Giving the girls a go….

Each January for the past few years (just for the fun of it) I’ve been giving myself little reading challenges. Not an original idea I know but things like A to Z of author’s surnames or A to Z of book titles (sometimes known as the Alphabet Soup Challenge)  Among other things,  last year was about trying to finish more books from series I’d begun…..finally getting to the last of the Ann Cleeves Shetland series was one.  If you’d like to see what I’ve read over the past few years I’ve gathered all the previous ‘books read pages’ together and placed them in a seperate page which you can find up there under the header picture.

And this is last years in a different format – https://www.goodreads.com/user/year_in_books/2019

This year I’ve decided it’s all about the titles!

Trying to find books with one word titles corresponding to letters of the alphabet is going to be fun – following on and extending that theme I thought The *plus* titles would also be fun.  Just by luck I found two in the ship’s library that fit the bill – Devotion (Louisa Young) and The Disappeared (M.R. Hall) both quick reads which meant that where ‘that’ challenge is concerned I’m off and running at a good rate of knots 😊

But what I’m really excited about is Giving the Girls a Go!

Reading books with a description of a female status in the title!  There seem to be more and more of them in the library catalogue so I’m aiming for one a month…12 in all.

I read The Lighthouse Keeper’s Daughter ( Hazel Gaynor) last week so that’s January taken care of 😊

A tale of two women and their involvement with lighthouses about a century apart.  Two stories with lots of twists and turns linking each to the other.  Lots of social statements on female roles and current (at the relevant time) attitudes to ‘the way things were’  Good read!

The Clockmaker’s Daughter (Kate Morton) has been sitting on a shelf here at home for a few months now. It’s another of the Historical Fiction genre I enjoy, I’ve set it aside for February and as it’s a fairly thick book it might take me most of the month to finish.l

 

I know there are lots of books about Mothers, Sisters, Nieces, Wives and Widows out there  so there’s  bound to be one for each month of the year!

Do you plan your reading or do you just go with the ‘pick a book any book’ method?

7 thoughts on “Giving the girls a go….

  1. No plans here.
    This greedy reader will read almost anything – though I have a preference for female authors and a weakness for biographies and memoirs.
    I have just finished The Sorcerer’s Apprentices which tells the tale of the flunkies working in a restaurant which was named ‘best in the world’ four times. Slave labour. Definitely slave labour – and some of them willingly came back for another ‘unpaid’ session.

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    1. I just grasp a book, any book, though I prefer older books to newer. I long ago made myselv promise to skip the book if I did not like it. This has made it much easier for me to try new books I’m not sure off. I normally go by title alone, only seldom I can remember who wrote a book without loking it up somewhere, so reading by the author is not my cup of tea.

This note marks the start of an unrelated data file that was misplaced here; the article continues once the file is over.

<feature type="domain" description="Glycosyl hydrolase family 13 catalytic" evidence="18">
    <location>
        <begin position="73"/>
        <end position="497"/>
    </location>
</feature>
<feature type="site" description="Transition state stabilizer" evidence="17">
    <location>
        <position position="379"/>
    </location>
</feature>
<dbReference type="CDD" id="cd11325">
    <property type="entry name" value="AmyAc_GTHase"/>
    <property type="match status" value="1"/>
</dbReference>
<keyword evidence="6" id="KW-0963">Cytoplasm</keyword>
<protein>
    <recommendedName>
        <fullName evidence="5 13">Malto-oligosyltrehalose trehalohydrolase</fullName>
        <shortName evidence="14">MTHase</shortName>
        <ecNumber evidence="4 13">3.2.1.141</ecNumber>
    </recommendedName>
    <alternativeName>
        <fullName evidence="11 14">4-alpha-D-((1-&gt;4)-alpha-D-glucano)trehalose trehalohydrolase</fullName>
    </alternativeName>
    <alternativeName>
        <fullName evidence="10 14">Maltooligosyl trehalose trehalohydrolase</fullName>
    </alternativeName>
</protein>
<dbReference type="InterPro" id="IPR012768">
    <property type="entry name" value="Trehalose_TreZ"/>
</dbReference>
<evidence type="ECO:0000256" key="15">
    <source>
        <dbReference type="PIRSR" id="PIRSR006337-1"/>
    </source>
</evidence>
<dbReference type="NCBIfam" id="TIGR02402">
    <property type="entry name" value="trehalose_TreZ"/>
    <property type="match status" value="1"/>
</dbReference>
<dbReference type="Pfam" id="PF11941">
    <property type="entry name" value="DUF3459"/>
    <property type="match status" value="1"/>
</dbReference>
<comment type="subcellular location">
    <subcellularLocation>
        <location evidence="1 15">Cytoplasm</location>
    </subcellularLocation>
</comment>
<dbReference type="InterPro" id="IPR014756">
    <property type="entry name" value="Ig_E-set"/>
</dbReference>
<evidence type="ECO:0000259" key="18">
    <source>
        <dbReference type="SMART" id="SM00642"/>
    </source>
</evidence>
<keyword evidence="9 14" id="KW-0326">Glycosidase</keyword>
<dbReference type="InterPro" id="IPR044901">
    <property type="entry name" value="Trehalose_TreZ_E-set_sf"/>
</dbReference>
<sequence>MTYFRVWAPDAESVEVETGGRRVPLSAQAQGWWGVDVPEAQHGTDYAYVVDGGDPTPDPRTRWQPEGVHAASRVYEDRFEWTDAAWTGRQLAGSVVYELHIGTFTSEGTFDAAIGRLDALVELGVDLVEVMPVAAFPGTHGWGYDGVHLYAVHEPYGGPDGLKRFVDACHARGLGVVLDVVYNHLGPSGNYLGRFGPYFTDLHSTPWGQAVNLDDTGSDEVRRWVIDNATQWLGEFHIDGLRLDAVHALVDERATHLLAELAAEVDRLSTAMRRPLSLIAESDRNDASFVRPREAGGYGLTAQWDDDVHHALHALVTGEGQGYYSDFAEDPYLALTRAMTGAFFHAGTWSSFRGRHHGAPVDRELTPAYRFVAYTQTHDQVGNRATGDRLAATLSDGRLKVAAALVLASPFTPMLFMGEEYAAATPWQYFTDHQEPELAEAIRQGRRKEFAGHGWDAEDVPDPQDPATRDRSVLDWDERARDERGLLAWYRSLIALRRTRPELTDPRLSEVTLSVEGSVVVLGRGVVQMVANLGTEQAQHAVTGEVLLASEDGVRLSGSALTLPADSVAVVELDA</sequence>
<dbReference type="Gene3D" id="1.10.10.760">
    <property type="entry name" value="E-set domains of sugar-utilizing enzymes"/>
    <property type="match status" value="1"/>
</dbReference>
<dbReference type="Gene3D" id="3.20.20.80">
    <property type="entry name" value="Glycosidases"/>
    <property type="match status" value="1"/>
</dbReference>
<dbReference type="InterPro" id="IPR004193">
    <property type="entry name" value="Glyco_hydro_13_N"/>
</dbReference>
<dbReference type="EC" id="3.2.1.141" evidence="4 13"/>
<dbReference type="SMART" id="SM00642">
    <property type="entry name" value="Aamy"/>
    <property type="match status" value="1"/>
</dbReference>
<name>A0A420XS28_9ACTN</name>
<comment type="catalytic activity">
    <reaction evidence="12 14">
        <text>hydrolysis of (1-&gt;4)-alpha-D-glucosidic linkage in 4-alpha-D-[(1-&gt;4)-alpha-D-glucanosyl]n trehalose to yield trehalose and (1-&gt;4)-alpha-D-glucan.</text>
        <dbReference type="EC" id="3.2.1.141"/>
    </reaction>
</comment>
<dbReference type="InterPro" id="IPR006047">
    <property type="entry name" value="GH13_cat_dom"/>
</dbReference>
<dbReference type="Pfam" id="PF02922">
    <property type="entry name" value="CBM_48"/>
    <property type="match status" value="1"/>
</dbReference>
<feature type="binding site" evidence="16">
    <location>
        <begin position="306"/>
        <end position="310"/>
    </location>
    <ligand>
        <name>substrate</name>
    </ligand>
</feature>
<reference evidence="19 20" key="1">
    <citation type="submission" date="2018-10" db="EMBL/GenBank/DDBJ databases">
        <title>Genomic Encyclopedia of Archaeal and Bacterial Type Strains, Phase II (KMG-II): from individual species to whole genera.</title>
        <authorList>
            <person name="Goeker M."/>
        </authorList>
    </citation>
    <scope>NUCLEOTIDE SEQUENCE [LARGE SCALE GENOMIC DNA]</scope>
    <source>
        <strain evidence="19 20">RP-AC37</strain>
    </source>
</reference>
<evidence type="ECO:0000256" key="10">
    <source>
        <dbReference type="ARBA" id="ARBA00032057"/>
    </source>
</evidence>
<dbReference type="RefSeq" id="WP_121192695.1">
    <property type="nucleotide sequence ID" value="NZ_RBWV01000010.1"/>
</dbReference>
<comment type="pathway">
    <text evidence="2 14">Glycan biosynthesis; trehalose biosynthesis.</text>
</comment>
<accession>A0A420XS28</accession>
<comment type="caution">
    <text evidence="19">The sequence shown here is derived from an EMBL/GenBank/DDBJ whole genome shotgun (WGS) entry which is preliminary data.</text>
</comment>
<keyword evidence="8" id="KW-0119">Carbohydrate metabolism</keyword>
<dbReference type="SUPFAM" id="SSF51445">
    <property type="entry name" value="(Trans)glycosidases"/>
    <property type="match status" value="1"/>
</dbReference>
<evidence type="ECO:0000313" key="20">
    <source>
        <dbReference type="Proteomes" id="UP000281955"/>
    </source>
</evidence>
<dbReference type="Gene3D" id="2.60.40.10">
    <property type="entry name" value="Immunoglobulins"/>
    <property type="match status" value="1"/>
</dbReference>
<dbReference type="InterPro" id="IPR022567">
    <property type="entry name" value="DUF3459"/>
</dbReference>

But I love challenges – especially some concerning titles like your one-worders or women’s status 😉

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  2. I usually just decide as I browse. Something about a book will grab my attention enough to read the blurb, and I decide from there. Although at times I have read books I have heard about on the radio.

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  3. That’s a good challenge, Cathy! There’s a WordPress blog, The Bookshelf of Emily J – she was in a book club and the group read a book every month about a wife or wives. You did so much good reading last year; I’m sure you will this year, too!

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  4. I’m much like “Elephant Child” in that I’m a greedy reader, who is easily distracted by new shiny titles, so I rarely plan my reading. I have a huge back log of books on my Kindle that I flip through and see what appeals on the day. I read a mix of biographies and fiction.

    I’ve just finished Anne Glenconner’s book “Lady in Waiting”. It was most interesting, but good heavens her husband was stark raving mad. I know he was filthy rich and awfully good looking (according to her), but there’s no way I would have put up with him,1950s or not! It was however a very good read. I am now starting on Celia Imrie’s autobiography. So far, so good.

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  5. I do like a nice reading challenge- mine is to read across Europe this year. I have started with an author from Hungary. I too have the Kate Morton book which was a gift waiting to be read.

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  6. Hello, the reading challenge sounds fun. I have been reading many mysteries written by the ladies. I love all Louise Penny’s and the Ann Cleeves books. I will check to see if my library has the Kate Morton book. I enjoy reading and finding new “to me” authors. Enjoy your day!

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